Josh: The state and federal authorities basically say that you have to have a prior existing relationship with somebody to make them an offer, so most people have to start with friends, family, people in their social networks, people at RIA clubs, people that they know from wherever, and talk with them. So for a brand new investor it really comes down to what is in the mind of that private lender. Private lender is looking at risk/reward and the risk is, “Hey, this guy is a new investor,” but my reward is, “maybe I can get 50% of the deal, maybe l can get a larger return on my money.”
Josh: So if I’m a new investor I’d happily give up half my profits if I can get a private lender to foot and front all the money. I’ll do all the work, I’ll be the boots on the ground, let somebody else be the money guy, I’ll happily split it 50-50 just to get my real estate career going. So I would encourage people to think in those terms. I would encourage people to think of more being an equity private investor, giving up some equity, to recruit capital if they’re new.
Now, as you get more seasoned and you have more contacts, more people and you do some federal filings where you can actually start doing some advertising – it’s called a 506(c) registration – now you’re talking about opening up this giant treasure chest to potential investors, and because there is more investors that are looking for yield, you can pay them a lower return. You don’t have to give up 50%. Maybe give them a 10% return, 12%-13% return.
Mike: You’re less risky at that point because you have got more experience, you’re more buttoned up in terms of what you’re offering.
Josh: That is correct. We’re more educated, we’re more experienced. We have a larger network, we can liquidate properties, we have more of our own money, so we’re a lower risk person to invest with and we have more contacts and so we have to offer less to recruit private capital.
Josh: When it comes to marketing, though, Mike, the key, and this is one of the beautiful things about our federal government, it was an 80-year-old ban on marketing for private capital unless you were a registered broker dealer until 2012. In 2012 the Jobs Act comes out, the SEC and Congress fought back and forth and ultimately Congress won. Congress said, “Hey, we need to open up the coffers for small business owners to raise private capital.” According to Ralph, the SEC absolutely did not want to do this. They were forced to do it by Congress and so the 506(c) registration was born.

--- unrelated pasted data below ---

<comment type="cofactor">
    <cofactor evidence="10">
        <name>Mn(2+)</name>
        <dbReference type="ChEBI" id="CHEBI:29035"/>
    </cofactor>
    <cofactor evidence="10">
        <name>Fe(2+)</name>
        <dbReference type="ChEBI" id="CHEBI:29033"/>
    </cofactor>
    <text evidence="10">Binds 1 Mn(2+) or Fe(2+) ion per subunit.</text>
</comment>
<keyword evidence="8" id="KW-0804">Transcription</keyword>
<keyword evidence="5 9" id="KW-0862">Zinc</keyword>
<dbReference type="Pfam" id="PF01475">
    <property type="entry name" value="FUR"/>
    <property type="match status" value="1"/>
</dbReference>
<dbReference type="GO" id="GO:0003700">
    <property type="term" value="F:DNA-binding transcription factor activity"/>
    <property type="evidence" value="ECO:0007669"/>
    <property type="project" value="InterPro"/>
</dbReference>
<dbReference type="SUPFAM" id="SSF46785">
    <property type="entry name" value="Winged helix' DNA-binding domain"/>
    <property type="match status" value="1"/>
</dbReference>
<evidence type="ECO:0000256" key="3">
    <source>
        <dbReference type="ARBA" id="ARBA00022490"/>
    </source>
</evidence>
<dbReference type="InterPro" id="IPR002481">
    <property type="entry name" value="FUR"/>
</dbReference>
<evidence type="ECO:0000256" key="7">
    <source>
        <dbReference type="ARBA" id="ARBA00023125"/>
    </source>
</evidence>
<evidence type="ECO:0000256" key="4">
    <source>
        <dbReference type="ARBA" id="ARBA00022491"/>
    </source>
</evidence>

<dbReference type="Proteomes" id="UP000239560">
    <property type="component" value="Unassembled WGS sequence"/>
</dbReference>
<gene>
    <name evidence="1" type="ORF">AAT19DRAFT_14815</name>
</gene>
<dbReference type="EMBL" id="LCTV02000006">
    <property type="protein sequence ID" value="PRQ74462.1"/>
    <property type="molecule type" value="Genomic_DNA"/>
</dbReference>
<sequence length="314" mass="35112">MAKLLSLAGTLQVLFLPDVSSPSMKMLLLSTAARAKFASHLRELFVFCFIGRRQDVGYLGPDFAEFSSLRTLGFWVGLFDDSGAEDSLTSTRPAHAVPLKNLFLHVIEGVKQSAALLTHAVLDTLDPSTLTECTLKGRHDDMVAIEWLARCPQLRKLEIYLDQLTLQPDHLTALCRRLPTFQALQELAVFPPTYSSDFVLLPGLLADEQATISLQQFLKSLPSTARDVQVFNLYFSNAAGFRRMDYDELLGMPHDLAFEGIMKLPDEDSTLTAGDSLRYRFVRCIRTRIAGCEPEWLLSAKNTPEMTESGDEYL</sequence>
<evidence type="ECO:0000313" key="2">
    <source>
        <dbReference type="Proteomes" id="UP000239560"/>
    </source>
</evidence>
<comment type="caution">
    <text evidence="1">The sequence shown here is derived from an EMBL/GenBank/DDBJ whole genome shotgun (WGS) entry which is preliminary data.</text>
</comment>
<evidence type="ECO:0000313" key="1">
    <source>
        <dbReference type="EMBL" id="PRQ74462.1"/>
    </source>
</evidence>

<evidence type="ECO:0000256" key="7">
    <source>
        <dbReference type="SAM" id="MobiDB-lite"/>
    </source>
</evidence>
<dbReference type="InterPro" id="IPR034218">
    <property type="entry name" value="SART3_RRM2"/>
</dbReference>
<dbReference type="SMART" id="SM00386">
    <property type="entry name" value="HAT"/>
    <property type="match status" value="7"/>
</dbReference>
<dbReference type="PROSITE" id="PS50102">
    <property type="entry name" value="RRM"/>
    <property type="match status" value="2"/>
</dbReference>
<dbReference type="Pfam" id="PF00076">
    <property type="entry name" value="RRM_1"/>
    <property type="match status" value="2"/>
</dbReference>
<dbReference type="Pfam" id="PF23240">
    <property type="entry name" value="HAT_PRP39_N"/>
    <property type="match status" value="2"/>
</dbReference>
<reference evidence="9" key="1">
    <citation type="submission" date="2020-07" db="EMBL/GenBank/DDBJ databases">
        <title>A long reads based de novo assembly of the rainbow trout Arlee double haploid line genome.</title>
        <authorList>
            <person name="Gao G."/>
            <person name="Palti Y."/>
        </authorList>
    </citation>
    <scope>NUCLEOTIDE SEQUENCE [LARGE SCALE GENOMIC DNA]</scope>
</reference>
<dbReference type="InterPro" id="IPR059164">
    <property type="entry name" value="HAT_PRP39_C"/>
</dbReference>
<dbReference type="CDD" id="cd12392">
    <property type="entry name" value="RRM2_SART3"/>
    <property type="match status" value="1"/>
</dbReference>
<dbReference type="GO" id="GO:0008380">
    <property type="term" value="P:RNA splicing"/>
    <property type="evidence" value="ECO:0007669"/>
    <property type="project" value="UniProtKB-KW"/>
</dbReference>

The 506(c) registration, if you have that, which we do, now allows you to advertise to the public, whatever your offer. You can literally buy a billboard in Times Square that says, “We pay 13% fixed return. Here is my phone number, here is my website, come invest your money.” Now, the 506(c) registration only allows you to actually take in money from accredited investors. They have to be accredited, which means they have a $1 million net worth or they have a $200,000 annual income if they are single, $300,000 if they are married.
Josh: What’s great about that, Mike, and what we’ve done is we’ve paired up a 506(c) registration with a 506(b) registration in two separate companies – one has a 506(c), one a 506(b) – so if we have a spill over of investors who respond to our marketing and advertising who are not accredited, they can invest into our other company. We just have to wait 30 days, we have to allow us to create that prior existing relationship and we can recruit millions and millions, tens, hundreds of millions of dollars of capital and we can do any kind of advertising or marketing we can think of, Mike. You can do direct mail, you can do Craigslist ads, Facebook, billboards, you name it, to raise that money.
Mike: Sure. So for somebody who’s starting off that needs a half million or a million, doesn’t really need a tremendous amount of money, what are some of the best ways to maybe market that, to find that target lender?